Football is a game of character. As such, the relationship building process, much like many job opportunities, is critical when pining for a chance to make it to the NFL. For prospective draftees, that component is even more critical.
It was proven across the three days of the NFL Draft, as most of the Arizona Cardinals draftees had direct connections to the franchise. It is not just about skill when you get to the professional level; character and fit are key factors when it comes to evaluations.
Beginning in the first round at No. 8 overall, the Cardinals selected Clemson linebacker Isaiah Simmons. For one, Simmons was not projected to slide that far — which made the pick a little easier — but the organization's general manager Steve Keim has a direct connection to the Tigers' staff. That is because Clemson's offensive line coach Robbie Caldwell was Keim's position coach while he played at North Carolina State. Since then, Keim has continued the relationship with Caldwell and has become close with Clemson head coach Dabo Swinney.
"I'm fortunate enough that I got to spend a lot of time with Dabo Swinney (and) my college position coach who I'm very close with, Robbie Caldwell's the line coach at Clemson," Keim said. "So we felt like the intel we had on the person and the player was second to none. And again, very fortunate to feel like we had an opportunity to select him at eight, just truly feeling like he's one of the best players in this draft."
Without a second-round pick as a result of the trade for DeAndre Hopkins, the Cardinals still picked up a steal in the third round at No. 72 overall in Houston tackle Josh Jones. Another prospect who was projected to go higher than his selection, Jones was initially recruited by Cardinals head coach Kliff Kingsbury when he was at the same position at Texas Tech.
"He told me no, I do remember that," Kingsbury said in relation to what he remembers from recruiting Jones. "But no, you could tell he was an athletic player. He had great focus. Even then, you could tell he wanted to be a good player. You've just see him grow up. Really happy to get to work with him after he turned me down initially."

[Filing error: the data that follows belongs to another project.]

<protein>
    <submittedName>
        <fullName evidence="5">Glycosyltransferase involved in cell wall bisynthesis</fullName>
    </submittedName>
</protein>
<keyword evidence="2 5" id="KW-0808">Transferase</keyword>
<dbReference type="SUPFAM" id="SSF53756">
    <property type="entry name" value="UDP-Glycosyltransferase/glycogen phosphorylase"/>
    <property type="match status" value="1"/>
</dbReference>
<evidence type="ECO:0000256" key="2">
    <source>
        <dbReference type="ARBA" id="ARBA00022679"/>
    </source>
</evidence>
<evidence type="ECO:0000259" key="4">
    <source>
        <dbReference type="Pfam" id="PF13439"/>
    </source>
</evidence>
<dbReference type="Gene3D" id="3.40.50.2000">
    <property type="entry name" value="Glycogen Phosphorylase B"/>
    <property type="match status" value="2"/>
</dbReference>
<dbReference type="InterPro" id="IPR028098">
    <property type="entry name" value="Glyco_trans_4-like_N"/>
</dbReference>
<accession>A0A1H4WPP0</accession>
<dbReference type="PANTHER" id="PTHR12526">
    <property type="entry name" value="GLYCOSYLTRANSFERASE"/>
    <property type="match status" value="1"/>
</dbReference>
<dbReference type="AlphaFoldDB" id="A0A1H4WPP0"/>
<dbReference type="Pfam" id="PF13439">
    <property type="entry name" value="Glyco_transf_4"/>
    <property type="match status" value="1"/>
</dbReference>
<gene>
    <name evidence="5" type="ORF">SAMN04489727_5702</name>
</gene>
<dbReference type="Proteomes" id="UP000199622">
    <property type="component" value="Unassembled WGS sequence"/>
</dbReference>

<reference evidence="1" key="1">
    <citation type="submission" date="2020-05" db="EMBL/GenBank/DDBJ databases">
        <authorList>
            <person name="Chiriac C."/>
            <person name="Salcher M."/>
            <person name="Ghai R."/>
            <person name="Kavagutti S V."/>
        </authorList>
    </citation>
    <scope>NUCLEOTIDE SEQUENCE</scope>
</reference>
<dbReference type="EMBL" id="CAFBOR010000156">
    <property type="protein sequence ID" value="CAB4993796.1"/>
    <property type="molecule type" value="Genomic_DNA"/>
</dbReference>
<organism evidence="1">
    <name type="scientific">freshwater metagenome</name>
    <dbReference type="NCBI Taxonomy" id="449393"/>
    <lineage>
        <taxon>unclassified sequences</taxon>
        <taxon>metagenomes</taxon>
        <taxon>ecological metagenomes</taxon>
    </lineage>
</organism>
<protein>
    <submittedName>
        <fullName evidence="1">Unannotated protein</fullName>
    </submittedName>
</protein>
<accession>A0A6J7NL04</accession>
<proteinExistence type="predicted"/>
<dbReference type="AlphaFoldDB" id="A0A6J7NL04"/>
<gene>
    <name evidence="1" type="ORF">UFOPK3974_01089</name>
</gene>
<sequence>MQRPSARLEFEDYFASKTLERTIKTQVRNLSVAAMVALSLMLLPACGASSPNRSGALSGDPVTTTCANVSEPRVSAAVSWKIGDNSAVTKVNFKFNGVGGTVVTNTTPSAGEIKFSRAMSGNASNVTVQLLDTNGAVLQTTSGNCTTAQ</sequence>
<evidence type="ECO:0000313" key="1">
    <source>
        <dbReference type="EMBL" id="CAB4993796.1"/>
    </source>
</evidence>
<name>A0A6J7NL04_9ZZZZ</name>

Additionally, Houston offensive line coach Brandon Jones was Kingsbury's o-line coach for the Red Raiders before moving to the Cougars. Furthermore, Houston head coach Dana Holgorsen is who Kingsbury attributes his initiation into coaching to.
"We definitely had some good relationships there, at U of H," Kingsbury said. "Dana Holgorsen really got me into coaching. First job there was at U of H and Brandon Jones, who was Josh's o-line coach there this year at U o fH, was my offensive line coach at Texas Tech. So, there's a lot of good synergy going there and we're so thrilled it worked out. We did not expect him to be there."
In the fourth round, the Cardinals selected two defensive linemen. The latter of the two, No. 131 overall pick Rashard Lawrence out of LSU, knew of the organization's interest because of a tie on his coaching staff. That is because Tigers' wide receivers coach Mickey Joseph is the brother of Arizona's defensive coordinator Vance Joseph.
“Mickey put in a big, good word for me and Vance really liked my tape," Lawrence said. "They had a pretty good grade on me, so I knew that with those two picks there was a chance that I’d get taken there. Coach (Ed Orgeron) and (Director of Athletic Training) Jack Marucci and everybody put in a good word with the whole staff at Arizona. It was a good connection.
"At first I didn’t meet too much with them at the Combine, but I talked to Coach O and he called me up one day and was like, ‘Man, Arizona loves you,’ and it kind of surprised me at first because I didn’t have much buzz about Arizona. It makes sense with Mickey Joseph and Vance Joseph, that connection and all the great people on both sides."
Lastly, in the seventh round, the franchise picked local with Arizona State running back Eno Benjamin. A fan favorite from his record-setting career with the Sun Devils, Kingsbury also tried recruiting Benjamin to Texas Tech when he was a high-school prospect from Wylie, Tex. Benjamin also has a comfort level with some players already on the roster from past training experiences.
“I was actually just on the phone with (running back) Kenyan Drake and he was giving me some encouraging words as far as what to expect when I come in the room, welcome aboard and stuff like that," Benjamin said shortly after being drafted. "This offseason I had the opportunity to go out there and work with (running back) Chase Edmonds and run routes with him during this offseason. Also, (quarterback) Kyler (Murray) is one of those guys that I have a pretty good relationship with I would say. Growing up kind of in the same area of Texas I’ve been able to see him play, we talk every now and then when we see each other. I think we’re going to get things going.”
Needless to say, this advanced scouting ability fueled the Cardinals' draft approach. On paper, they seemingly hit it out of the park. Especially considering the altered draft format and inability to operationally function at a normal level. We will see how the six new additions do on the field, but the extra synergy should help regardless.